This project is at the interface between data-driven modelling, dynamical systems, and control theory. Over the last years, the study of multi-agent systems has become a topic of increasing interest in mathematics, biology, sociology, and engineering, among many other disciplines.
Multi-agent systems are usually modelled as a large-scale set of particles interacting under simple binary rules, such as attraction, repulsion, and alignment forces. The wide applicability of this setting ranges from modelling the collective behaviour of bird flocks, to the study of data transmission over communication networks, including the description of opinion dynamics in human societies, and the formation control of platoon systems.
Borrowing a leaf from statistical mechanics, many of these applications admit a multiscale description. The system can be described in terms of its microscopic/particle dynamics, or through evolution of meso/macroscopic state such as the density of agents.
In this project, we will develop a statistical machine learning framework for the construction of multi-agent dynamical systems from real data. Large datasets originating from collective behaviour experiments with animals, pedestrians, and social networks, will be the basis for calibrating a suite of multiscale interacting particle systems. This will allow us to generate predictive models to be used in model-driven policy making and control.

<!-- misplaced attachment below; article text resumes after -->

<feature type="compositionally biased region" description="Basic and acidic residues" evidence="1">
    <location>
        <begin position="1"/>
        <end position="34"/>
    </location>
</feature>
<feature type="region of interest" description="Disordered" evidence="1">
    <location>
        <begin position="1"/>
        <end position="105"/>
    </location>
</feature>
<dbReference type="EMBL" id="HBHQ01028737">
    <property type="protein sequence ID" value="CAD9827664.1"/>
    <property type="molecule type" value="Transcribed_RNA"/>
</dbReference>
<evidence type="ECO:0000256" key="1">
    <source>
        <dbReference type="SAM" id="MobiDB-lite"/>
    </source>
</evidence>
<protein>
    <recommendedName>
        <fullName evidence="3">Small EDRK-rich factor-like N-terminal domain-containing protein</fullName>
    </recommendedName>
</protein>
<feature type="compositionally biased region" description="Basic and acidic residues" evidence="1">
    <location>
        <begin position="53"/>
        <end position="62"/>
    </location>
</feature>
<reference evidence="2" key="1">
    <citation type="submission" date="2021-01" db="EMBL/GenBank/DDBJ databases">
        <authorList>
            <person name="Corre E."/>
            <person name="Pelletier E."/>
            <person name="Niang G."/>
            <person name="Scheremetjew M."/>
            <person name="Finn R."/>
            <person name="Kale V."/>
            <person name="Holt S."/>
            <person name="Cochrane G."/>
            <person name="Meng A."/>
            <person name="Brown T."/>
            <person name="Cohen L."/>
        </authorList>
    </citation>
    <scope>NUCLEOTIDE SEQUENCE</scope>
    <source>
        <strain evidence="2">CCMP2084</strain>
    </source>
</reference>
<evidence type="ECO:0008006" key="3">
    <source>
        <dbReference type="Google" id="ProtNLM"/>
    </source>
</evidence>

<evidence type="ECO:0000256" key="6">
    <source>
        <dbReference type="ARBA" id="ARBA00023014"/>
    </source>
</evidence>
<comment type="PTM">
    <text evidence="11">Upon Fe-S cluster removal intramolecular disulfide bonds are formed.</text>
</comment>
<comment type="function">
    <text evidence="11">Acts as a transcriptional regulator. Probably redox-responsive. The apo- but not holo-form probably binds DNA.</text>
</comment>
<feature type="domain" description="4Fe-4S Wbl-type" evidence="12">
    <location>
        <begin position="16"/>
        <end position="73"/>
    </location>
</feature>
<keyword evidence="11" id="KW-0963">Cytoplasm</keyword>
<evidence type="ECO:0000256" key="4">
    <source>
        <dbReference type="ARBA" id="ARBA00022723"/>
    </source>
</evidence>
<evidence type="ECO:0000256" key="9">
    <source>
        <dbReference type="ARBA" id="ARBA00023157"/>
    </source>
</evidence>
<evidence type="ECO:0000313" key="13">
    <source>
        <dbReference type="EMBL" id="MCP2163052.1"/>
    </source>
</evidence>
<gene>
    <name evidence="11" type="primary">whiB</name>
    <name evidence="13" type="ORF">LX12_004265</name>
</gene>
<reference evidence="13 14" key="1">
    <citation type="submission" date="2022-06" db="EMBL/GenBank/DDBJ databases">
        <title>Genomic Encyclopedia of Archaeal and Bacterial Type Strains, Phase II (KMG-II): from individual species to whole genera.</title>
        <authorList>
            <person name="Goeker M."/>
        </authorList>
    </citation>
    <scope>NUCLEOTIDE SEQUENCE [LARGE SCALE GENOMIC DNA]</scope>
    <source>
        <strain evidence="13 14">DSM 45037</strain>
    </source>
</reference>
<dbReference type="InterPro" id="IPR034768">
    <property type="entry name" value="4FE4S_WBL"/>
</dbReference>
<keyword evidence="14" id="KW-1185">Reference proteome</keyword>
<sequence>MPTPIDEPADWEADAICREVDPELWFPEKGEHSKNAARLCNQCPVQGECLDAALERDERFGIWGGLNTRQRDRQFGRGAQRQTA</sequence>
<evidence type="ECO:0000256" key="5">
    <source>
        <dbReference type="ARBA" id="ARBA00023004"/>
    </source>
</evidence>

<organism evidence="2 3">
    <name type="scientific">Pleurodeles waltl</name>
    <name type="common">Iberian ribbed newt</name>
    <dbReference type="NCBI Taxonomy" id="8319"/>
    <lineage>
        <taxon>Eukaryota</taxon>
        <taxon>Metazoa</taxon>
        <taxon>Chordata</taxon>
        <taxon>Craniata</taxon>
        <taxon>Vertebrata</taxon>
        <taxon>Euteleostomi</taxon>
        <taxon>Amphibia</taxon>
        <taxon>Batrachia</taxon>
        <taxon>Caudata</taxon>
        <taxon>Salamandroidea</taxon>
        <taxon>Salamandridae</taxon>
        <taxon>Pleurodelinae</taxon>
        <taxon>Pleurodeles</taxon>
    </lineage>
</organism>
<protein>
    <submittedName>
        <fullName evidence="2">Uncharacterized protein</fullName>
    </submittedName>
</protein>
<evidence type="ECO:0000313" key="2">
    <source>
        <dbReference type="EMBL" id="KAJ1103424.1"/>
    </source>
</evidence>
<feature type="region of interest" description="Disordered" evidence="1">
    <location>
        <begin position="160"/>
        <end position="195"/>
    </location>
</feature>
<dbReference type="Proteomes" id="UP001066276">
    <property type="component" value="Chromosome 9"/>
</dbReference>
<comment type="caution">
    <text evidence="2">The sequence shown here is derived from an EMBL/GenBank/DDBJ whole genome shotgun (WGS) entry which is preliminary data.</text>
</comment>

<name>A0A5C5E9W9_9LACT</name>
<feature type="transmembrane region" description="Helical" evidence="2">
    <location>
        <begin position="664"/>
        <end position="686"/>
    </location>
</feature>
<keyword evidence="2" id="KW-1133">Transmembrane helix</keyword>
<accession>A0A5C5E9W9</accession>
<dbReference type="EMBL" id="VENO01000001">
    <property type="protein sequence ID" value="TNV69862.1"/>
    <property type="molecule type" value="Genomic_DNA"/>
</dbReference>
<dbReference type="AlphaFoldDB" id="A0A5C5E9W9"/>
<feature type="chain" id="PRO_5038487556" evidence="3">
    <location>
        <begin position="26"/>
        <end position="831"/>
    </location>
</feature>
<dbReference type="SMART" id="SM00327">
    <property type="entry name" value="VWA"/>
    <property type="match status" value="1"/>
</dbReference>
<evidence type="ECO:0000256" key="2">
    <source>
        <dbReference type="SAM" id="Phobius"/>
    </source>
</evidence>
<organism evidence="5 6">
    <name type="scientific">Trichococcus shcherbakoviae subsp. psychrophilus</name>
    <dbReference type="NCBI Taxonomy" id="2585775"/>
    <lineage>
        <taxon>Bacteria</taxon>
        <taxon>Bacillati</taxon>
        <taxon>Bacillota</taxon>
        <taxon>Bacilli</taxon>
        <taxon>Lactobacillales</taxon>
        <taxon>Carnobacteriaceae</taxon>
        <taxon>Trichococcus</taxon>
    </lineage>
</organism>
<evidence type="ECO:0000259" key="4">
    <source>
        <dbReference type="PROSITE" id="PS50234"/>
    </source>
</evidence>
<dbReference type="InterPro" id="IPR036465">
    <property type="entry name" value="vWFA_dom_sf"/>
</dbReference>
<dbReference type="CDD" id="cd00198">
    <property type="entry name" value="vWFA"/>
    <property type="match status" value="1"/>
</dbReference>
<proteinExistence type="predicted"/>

-  Y.P. Choi, D. Kalise, A. Peters and J. Peszek. A collisionless singular Cucker-Smale model with decentralized forcing and applications to formation control for UAVs, SIAM Journal on Applied Dynamical Systems 18(4)(2019):1954–1981.
-  G. Albi, M. Bongini, E. Cristiani, and D. Kalise. Invisible control of self-organizing agents leaving unknown environments, SIAM Journal on Applied Mathematics 76(4) (2016):1683- 1710.
-  Strombom, D., Mann, R., Wilson, A., Hailes, S., Morton, A., Sumpter, D., King, A., King, A. Solving the shepherding problem: heuristics for herding autonomous, interacting agents Journal of The Royal Society Interface 11 100 20140719 20140719 (2014).
-  S. Rudy, A. Alla, S. L. Brunton, and J. N. Kutz. Data-Driven Identification of Parametric Partial Differential Equations, SIAM J. Appl. Dyn. Sys. 18(2):643–660, 2019.
Efficient computational methods in high dimensional optimal transport
Supervisor: Dr Dante Kalise, Mathematical Sciences
Optimal transport (OT) is a topic dating back to the seminal work of Gaspard Monge in 1781  with modern applications including:
- image processing
- neural networks
- resource allocation
- weather forecast
- statistical inference
among many other areas.
The objective of this project is to develop new computational techniques for the efficient numerical realisation of solutions to the OT problem in high-dimensions, and its applications in data science.